The authors are not in any way surprised by this result – it is what they hypothesised. And this is because the explanation can be traced back to Basil Bernstein, and other empirical studies – such as Schwerdt and Wupperman 2011 – have shown similar outcomes.

As I understand it, ‘no excuses’ is part of a whole-school teacher-led educational philosophy. It is not just about giving teachers an easy time. In fact, it is intended to promote social justice and greater equality. It draws upon the curriculum theory of E D Hirsch and the knowledge agenda of Dan Willingham. It draws on the empirical support for explicit instruction. I am not advocating ‘no excuses’. I would need to know more about how it works in practice. But let’s not demonise dedicated teachers who are genuinely trying to do the best for the students they teach.


11 Comments on “Is ‘no excuses’ an excuse for boring and lazy teaching?”

  1. Felicity says:

    Hi Greg, I’m a teacher enjoying your blog. You wrote “Students in schools where the principals held more teacher-centred views performed worse.” Is that right or a typo? From the rest of your post I thought it might have been the opposite.

    Can you recommend any good education podcasts? I’ve just found out about all these ideas (the benefits of explicit instruction, retrieval practice and so on) and I’m keen to find out more.


  2. Hi Greg,

    Thanks for such an informative and interesting post. I enjoyed reading this immensely.Just a couple of point I think you’d like to consider… first, I think your defense of the “no excuses” approach (as you say, whatever that is…) is very credible and clear. However, one thing that I think we need to recognise as teachers is the types of behaviour we are seeing in our classrooms. I think its fair to say that low level disruption (the usual stuff that we’ve all seen all too often, chattiness, fiddling, jerking around, a little cheekiness) should be handled by skillful management by the teacher. From my own experiences, most of this is done by a combination of creating really good, engaging lessons that are fully interactive for the kids and creating solid relationships with the kids based on mutual respect which comes from listening to each other. (This is probably all the fluffy stuff that the academics and theorists advocate for good learning.) However, I am sure from your post that the types of kids that you have been forced to exclude are the ones where there is little response to anything a classroom teacher could do. I think here, to say this is lazy teaching is to miss the point. Some kids are quite simply not cut out for mainstream education. They need support beyond what a classroom teacher can give them. And here’s the real issue as you pointed out – most teachers have a responsibility to provide opportunities for ALL students in their classrooms, rather than pander to the needs of the few who make choices (albeit choices which exist in a wider sociological context) about their behaviour in a classroom. I guess as educators, it comes down to this – why should the needs of my engaged students who are making and effort and want to learn be compromised by the choices of an individual? I think it is at this point we have to consider the “no excuses” school of thought.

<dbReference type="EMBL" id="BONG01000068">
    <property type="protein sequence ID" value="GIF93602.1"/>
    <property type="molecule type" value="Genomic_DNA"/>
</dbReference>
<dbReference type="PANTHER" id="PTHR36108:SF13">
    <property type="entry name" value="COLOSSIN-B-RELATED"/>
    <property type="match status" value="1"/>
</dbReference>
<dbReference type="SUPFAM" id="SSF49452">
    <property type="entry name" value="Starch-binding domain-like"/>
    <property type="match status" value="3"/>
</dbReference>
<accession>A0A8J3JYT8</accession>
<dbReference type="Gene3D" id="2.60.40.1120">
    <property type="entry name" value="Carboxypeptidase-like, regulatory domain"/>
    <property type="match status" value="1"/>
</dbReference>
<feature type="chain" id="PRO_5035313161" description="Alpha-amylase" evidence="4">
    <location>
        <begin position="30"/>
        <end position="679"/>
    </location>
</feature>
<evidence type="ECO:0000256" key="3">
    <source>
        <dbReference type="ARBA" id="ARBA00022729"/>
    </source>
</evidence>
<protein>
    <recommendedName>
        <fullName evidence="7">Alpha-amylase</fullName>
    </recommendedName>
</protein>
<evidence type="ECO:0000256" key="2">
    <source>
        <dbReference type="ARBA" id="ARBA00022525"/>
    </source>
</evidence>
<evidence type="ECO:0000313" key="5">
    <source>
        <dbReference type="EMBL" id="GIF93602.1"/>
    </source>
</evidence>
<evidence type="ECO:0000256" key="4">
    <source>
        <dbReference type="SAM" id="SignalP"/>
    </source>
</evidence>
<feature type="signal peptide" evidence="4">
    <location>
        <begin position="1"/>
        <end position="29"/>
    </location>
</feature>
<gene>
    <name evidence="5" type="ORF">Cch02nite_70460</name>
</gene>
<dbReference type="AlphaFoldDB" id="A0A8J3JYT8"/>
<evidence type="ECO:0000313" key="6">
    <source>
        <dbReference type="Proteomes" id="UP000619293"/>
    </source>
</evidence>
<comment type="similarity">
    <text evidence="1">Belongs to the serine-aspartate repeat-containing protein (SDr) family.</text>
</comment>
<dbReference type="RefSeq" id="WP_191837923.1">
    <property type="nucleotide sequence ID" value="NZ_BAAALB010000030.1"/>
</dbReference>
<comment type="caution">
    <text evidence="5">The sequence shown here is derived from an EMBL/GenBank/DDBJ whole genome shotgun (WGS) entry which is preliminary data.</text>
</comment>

Thank you again for your wonderful post.

  3. “with NO opportunity to exercise or extend their developing identity”

    So clearly, an enthusiasm for academic learning and mastering skills couldn’t possibly form part of anyone’s “developing identity”….

    Also, it’s bizarre how many educators seem to be unaware that children spend roughly 75% of their waking hours NOT in school. It’s as if they haven’t quite grasped that children have a life away from school, with access to social media, family and community. (They even manage to meet up with their friends occasionally.) Does this time not count toward ‘exercising and extending their developing identity’?

  4. Chester Draws says:

    I used to teach a lesson on the need for explicit mathematical language by getting some wooden prisms putting them in a bag and then getting one student put his hand in the bag and then direct another student to draw the net of the prism on the board by instruction only. The kids quite enjoy it, and along the way are taught the need for explicit wording.

    I can’t teach it that way at my current school because there would always be one or two who would turn it into an own opportunity to demean any failures. Sure the class would enjoy it still, but they would no longer be learning. As I don’t allow students to demean others, I don’t teach that lesson any more.

    A no excuses environment would actually allow me to teach that lesson. Similarly if I could get my class quickly to the playing grounds and back again without having to spend much of my time cajoling them to do so quickly and quietly without mucking around on the way, I would actually have some lessons for outside the classroom.

    Contrary to many progressives, strong discipline allows you more freedom to teach in unorthodox ways, not less. You have the opportunity to do things that rely on students behaving well because you know they will.

  5. Tempe says:

    Thanks Greg. More interesting research. Both my kids schools are pretty child-centred. On the odd occasion when I have asked the principal or vice principal about the evidence they have to support these ideas (I supply them with evidence to the contrary) I don’t hear back from them.

  6. […] Is ‘no excuses’ an excuse for boring and lazy teaching? → […]

  7. […] other prominent bloggers who were present have offered their responses; this has in turn produced a lot of reaction from people not present for the […]